© 2024 Michigan State University Board of Trustees
Public Media from Michigan State University
Play Live Radio
Next Up:
0:00 0:00
Available On Air Stations

Whitmer Wants To Negotiate. Shirkey: “The Budget Is Over”

Governor Gretchen Whitmer reportedly flew to Deleware to meet with former Vice President Joe Biden as he nears his touted vice presidential decision.
Cheyna Roth

Governor Gretchen Whitmer wants Republican leaders to come to the bargaining table. 

Earlier this week Whitmer announced more than 100 line item vetoes that she made in the state budgets, and she moved money around within departments. That’s something she can do without the approval of the Legislature. 

During a press conference Wednesday, Whitmer announced that she wants to take a lot of the money that won’t be spent on the items she vetoed, and put those toward a new supplemental budget. 

Gov. Gretchen Whitmer
Credit Cheyna Roth
Governor Gretchen Whitmer sits down with the media to talk about what she would like to see in a supplemental spending bill.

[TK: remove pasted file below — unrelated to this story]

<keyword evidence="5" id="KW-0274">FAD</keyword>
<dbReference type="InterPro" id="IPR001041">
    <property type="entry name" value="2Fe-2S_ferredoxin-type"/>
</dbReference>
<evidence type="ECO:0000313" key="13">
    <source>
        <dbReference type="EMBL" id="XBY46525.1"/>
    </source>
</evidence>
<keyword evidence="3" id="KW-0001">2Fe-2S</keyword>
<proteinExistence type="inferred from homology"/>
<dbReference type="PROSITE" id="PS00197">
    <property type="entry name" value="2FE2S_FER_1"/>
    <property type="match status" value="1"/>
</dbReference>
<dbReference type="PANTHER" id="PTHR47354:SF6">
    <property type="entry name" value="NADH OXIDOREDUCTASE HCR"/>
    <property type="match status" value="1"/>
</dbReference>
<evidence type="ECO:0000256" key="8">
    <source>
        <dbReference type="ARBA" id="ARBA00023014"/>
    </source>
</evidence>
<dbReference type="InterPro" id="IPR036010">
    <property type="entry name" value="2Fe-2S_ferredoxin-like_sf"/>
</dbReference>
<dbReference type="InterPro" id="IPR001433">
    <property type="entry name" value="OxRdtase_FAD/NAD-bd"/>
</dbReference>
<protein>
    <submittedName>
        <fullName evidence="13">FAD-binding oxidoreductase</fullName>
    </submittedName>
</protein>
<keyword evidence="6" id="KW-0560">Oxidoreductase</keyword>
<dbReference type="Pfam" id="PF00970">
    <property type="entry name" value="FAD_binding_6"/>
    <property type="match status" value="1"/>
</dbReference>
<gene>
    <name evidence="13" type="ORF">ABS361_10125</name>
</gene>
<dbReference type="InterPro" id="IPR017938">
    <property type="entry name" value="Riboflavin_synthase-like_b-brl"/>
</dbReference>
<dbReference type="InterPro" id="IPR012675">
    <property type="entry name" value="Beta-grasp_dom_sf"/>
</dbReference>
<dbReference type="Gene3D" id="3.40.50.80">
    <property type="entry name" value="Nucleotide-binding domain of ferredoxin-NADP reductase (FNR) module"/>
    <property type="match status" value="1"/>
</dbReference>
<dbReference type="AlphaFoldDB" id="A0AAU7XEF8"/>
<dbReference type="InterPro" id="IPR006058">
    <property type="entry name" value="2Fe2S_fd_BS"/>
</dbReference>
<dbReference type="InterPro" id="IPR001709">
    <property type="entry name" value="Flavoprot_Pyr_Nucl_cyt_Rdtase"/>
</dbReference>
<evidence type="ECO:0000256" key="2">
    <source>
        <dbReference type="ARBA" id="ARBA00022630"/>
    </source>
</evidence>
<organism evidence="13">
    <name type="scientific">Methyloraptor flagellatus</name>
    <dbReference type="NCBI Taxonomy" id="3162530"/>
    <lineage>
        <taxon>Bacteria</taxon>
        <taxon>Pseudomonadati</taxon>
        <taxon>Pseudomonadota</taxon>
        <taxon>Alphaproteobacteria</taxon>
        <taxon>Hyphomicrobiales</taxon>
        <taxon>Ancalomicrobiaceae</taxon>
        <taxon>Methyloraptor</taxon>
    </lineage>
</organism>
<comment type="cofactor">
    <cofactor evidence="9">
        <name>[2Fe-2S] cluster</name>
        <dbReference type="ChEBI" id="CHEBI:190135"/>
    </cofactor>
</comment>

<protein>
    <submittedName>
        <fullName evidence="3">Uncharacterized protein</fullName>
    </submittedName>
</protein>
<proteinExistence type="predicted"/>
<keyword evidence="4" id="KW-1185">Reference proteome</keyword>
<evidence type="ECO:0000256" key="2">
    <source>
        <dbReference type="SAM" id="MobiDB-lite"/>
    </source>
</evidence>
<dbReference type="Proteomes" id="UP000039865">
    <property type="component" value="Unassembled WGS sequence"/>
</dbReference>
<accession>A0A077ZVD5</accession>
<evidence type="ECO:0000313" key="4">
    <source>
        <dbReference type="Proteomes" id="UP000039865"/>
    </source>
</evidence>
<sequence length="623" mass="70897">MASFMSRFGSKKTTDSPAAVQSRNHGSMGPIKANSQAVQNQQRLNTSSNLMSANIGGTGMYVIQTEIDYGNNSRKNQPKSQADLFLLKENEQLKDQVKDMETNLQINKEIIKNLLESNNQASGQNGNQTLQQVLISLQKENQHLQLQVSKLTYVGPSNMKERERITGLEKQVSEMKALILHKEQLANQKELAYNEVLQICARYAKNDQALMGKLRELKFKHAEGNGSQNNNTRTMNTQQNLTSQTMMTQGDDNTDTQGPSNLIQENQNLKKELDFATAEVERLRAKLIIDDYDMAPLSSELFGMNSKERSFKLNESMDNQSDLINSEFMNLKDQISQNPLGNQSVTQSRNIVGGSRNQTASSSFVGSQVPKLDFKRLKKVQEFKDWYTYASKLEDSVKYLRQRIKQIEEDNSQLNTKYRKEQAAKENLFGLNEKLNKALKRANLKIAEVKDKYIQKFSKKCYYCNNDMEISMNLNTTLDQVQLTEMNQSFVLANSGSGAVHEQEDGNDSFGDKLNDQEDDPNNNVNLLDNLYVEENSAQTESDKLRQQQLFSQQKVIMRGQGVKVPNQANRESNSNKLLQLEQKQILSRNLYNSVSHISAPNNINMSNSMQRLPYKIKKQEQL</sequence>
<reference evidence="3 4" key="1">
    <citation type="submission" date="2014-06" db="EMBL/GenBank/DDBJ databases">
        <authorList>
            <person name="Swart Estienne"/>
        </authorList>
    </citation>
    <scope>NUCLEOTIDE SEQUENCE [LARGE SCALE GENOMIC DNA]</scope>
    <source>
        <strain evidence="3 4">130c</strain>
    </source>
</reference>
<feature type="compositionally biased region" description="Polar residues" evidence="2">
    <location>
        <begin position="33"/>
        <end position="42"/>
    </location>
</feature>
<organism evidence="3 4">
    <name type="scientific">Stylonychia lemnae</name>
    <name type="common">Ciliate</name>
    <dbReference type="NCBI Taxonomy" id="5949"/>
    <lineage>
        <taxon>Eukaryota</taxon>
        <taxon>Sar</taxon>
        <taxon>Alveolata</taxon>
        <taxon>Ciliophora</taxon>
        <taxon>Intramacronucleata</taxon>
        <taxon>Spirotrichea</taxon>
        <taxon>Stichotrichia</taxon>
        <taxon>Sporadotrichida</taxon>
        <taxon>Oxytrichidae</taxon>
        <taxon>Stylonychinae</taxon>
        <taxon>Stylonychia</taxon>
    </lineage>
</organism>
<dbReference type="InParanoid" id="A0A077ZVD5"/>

Whitmer’s key priorities for that supplemental budget include: more money to the Department of Corrections for programs like the Vocational Village, which allows inmates to learn skilled trades skills; more money to departments like Department of Health and Human Services and the Department of Technology Management and Budget; increased funding for more literacy coaches; and money for the first two years of the Michigan Reconnect program which provides free skills training programs for adults and students at community colleges.

“Time is of the essence and I remain eager to negotiate with the Legislature,” Whitmer said.

But the Republican leaders, aren’t eager to negotiate with Whitmer about a supplemental.

“I’m afraid the budget is done now,” said Senate Majority Leader Mike Shirkey (R-Clarklake). “So I think we should go back to the table and start talking about what’s next for Michigan.”

However, Shirkey did leave open a small door. It’s just one that Whitmer will likely be uninterested in taking.

“If my governor thinks that she made a mistake with her red pen, she can let us know which ones she’d like to have back so we can reinstate those,” Shirkey said. “Or at least consider reinstating them.”

Before becoming the newest Capitol reporter for Michigan Public Radio Network, Cheyna Roth was an attorney. She spent her days fighting it out in court as an assistant prosecuting attorney for Ionia County.
Related Content
Journalism at this station is made possible by donors who value local reporting. Donate today to keep stories like this one coming. It is thanks to your generosity that we can keep this content free and accessible for everyone. Thanks!